#1 International division of labor is increasingly under pressure

Efficiency and cost minimization used to be essential aspects of the design of the international division of labor. Since the reliability of supply will likely still be a relevant issue in the future, we expect a tendency towards further diversification of value-creation chains and increased inventory-building.

However, efficiency loss is the price to be paid for reducing reliance on supplies from the rest of the world. The partial renationalization of production processes could also trigger a renewed protectionism race.

Another problem is that companies procure certain input products from overseas either because the corresponding local products are uncompetitive or because specific resources are not locally available. This means that purchasers will continue to opt for currently available, more cost-efficient overseas goods and services even outside of times of crisis when such products are no longer imported unless and until the underlying economic outlook is altered. Therefore, the re-localization of the production of certain goods, which would be needed to minimize risks, will hardly be possible without some form of state support.

#2 The relevance of vertical industry policy is increasing

China, the USA, and other nations support key industries with a promising future such as electromobility, robot technology, or biomedicine with targeted support for selective sectors or technologies (vertical industry policy). If Germany and Europe have no desire to fall behind in these areas or become dependent on imports, they will have to step up the pace in vertical industry policy as well.

This is not about copying the Chinese or US approach but rather about developing a dedicated industrial policy approach true to the values and societal targets of a social market economy.

#3 Innovation capability becomes a core resilience factor

Industrial policy will emerge as especially relevant in the area of innovation. The intensifying hegemonic conflict between China and the USA reinforces the innovation competition between these two states. Dedicated technology spheres of influence are growing where either Chinese or US standards apply and where technology developments from one of these countries dominate.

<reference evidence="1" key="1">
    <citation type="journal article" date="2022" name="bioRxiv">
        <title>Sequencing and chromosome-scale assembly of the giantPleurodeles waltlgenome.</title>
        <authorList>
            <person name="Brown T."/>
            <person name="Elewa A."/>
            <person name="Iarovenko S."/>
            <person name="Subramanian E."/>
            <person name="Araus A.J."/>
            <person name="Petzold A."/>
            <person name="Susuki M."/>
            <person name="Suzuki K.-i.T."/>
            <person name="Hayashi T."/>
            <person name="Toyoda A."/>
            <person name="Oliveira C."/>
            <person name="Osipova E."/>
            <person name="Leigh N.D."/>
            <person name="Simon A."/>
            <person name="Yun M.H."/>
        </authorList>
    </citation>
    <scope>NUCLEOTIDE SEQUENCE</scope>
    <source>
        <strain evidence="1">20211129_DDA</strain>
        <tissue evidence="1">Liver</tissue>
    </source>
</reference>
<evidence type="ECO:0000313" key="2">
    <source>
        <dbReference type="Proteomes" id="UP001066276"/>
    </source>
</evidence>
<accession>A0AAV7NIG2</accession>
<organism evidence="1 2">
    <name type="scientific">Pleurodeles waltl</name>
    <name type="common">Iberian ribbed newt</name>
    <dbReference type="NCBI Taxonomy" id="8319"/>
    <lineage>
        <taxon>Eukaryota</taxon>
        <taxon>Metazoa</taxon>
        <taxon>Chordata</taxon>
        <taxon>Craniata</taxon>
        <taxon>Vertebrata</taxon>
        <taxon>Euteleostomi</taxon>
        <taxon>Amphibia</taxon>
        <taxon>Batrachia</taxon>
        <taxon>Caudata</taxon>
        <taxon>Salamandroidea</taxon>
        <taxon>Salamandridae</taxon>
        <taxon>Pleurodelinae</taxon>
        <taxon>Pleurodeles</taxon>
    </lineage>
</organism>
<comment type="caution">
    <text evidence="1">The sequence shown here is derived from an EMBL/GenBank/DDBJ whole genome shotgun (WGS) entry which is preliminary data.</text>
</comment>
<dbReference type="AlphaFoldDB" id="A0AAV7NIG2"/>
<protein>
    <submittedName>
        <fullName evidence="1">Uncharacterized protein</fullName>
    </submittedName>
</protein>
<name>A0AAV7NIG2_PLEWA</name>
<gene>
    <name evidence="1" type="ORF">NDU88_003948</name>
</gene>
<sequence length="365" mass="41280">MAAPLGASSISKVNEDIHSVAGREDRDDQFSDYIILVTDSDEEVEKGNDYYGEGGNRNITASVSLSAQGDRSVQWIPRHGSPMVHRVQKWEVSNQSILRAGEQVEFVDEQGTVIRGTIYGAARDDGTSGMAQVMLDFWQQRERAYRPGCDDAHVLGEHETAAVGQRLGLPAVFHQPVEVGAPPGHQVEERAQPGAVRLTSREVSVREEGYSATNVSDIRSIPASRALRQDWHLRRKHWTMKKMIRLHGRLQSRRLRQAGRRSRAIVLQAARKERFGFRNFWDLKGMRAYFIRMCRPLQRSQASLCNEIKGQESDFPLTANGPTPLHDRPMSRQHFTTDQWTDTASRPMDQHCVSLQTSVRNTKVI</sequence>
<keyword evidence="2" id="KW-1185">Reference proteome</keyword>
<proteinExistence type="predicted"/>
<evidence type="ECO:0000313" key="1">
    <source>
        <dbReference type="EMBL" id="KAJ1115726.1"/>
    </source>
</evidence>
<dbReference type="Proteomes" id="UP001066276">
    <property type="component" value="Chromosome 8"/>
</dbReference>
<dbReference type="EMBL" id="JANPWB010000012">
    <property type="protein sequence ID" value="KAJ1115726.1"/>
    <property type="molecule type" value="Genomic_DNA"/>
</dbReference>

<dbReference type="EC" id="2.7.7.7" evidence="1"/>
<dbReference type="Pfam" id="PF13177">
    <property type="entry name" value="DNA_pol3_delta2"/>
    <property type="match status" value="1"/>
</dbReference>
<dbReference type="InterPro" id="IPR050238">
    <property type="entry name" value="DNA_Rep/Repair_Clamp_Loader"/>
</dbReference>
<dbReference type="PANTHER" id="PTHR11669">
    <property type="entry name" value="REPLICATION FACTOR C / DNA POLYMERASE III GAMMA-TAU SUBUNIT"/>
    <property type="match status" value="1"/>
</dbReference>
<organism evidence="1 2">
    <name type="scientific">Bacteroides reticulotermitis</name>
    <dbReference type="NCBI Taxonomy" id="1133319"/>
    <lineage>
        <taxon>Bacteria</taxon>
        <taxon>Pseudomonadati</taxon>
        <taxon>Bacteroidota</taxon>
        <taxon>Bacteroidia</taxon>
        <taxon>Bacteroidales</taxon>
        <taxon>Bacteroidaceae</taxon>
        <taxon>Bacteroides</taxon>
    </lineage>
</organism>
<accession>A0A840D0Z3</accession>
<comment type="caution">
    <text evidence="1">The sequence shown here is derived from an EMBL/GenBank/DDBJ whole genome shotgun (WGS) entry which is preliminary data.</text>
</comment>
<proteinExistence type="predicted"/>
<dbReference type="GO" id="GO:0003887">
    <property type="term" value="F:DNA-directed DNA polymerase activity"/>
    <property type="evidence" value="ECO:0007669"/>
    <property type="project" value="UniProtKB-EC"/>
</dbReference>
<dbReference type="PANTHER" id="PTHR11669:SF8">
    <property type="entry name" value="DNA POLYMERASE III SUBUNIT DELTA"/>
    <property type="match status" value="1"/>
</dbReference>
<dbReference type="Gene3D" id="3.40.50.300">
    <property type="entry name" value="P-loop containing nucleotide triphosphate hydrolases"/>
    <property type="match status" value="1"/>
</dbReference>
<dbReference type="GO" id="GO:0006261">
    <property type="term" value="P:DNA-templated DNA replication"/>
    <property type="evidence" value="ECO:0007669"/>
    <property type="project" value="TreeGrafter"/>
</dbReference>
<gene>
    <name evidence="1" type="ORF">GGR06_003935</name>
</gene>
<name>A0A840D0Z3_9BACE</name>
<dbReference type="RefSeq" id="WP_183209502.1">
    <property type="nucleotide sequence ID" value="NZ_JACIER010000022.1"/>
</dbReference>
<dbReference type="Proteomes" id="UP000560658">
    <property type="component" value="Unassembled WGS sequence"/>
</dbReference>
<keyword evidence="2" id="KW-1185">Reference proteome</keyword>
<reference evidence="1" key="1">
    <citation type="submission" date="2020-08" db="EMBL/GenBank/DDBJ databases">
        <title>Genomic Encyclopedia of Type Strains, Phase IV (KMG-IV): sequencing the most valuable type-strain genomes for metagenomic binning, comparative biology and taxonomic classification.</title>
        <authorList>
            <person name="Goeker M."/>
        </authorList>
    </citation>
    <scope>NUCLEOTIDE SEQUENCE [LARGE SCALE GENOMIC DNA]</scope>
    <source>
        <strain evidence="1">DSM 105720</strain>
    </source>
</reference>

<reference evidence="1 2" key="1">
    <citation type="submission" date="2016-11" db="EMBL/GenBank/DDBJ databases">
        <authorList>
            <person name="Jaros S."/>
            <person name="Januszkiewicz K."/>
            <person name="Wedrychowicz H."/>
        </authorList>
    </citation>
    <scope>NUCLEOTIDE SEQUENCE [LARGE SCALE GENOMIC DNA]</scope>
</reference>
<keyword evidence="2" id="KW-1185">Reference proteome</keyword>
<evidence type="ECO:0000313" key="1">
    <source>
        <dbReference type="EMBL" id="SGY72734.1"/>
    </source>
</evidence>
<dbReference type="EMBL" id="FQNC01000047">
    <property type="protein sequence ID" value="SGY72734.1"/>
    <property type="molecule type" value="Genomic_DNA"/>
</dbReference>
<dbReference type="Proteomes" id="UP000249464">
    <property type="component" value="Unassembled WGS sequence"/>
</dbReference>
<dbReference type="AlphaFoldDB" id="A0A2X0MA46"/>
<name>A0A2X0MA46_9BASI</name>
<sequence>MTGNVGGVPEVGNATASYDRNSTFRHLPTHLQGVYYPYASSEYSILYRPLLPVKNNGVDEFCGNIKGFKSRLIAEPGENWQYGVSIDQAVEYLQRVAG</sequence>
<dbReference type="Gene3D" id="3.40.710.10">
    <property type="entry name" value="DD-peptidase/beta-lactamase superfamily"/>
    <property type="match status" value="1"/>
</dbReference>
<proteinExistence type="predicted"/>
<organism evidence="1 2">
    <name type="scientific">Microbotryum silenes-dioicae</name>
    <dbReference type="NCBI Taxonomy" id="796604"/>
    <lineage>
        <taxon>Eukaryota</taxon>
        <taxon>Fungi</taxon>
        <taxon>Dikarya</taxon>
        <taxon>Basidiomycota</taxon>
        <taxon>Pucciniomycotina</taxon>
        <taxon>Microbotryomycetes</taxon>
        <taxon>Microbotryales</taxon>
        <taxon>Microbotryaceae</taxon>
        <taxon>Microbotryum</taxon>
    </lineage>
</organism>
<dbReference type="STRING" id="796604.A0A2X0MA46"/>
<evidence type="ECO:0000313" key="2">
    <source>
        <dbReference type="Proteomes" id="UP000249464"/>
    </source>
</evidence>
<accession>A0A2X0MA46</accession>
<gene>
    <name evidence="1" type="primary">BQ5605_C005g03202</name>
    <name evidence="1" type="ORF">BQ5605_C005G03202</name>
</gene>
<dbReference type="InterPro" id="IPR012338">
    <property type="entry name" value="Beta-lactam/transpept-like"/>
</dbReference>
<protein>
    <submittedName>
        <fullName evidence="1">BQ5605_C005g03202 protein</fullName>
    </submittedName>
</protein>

The Covid-19 crisis further accelerates this trend. It reflects just how quickly states can be cut off from foreign innovations and shows how valuable domestic innovation capacity is in times of crisis. When it comes to increasing digitalization, domestic capabilities in technologies such as artificial intelligence, 5G, or blockchain will gain in importance.

Measured by particularly relevant, “world-class” patents, the USA is the global leader in many future technologies, and in particular in digitalization. China has boosted its power of innovation with rapid growth in the last few years.

These and other developments have led to a substantial structural change in the economy and society – and require citizens to adapt. The already elevated demand for facilitating these adaptations through social and educational policies is further increasing. Nevertheless, policies must be put in place.

Perhaps the greatest insight from the Covid-19 crisis is that changes happen faster than expected. Which ever country or individual adapts faster to these changes has a competitive advantage. Policies that improve adaptability and the embracing of change are therefore even more essential than before. Countries which are stuck in path dependency and adapt too slow will not excel in a post-Covid world.

Reading recommendations: The full report is available in German only. An English summary can be found in this MegatrendBrief.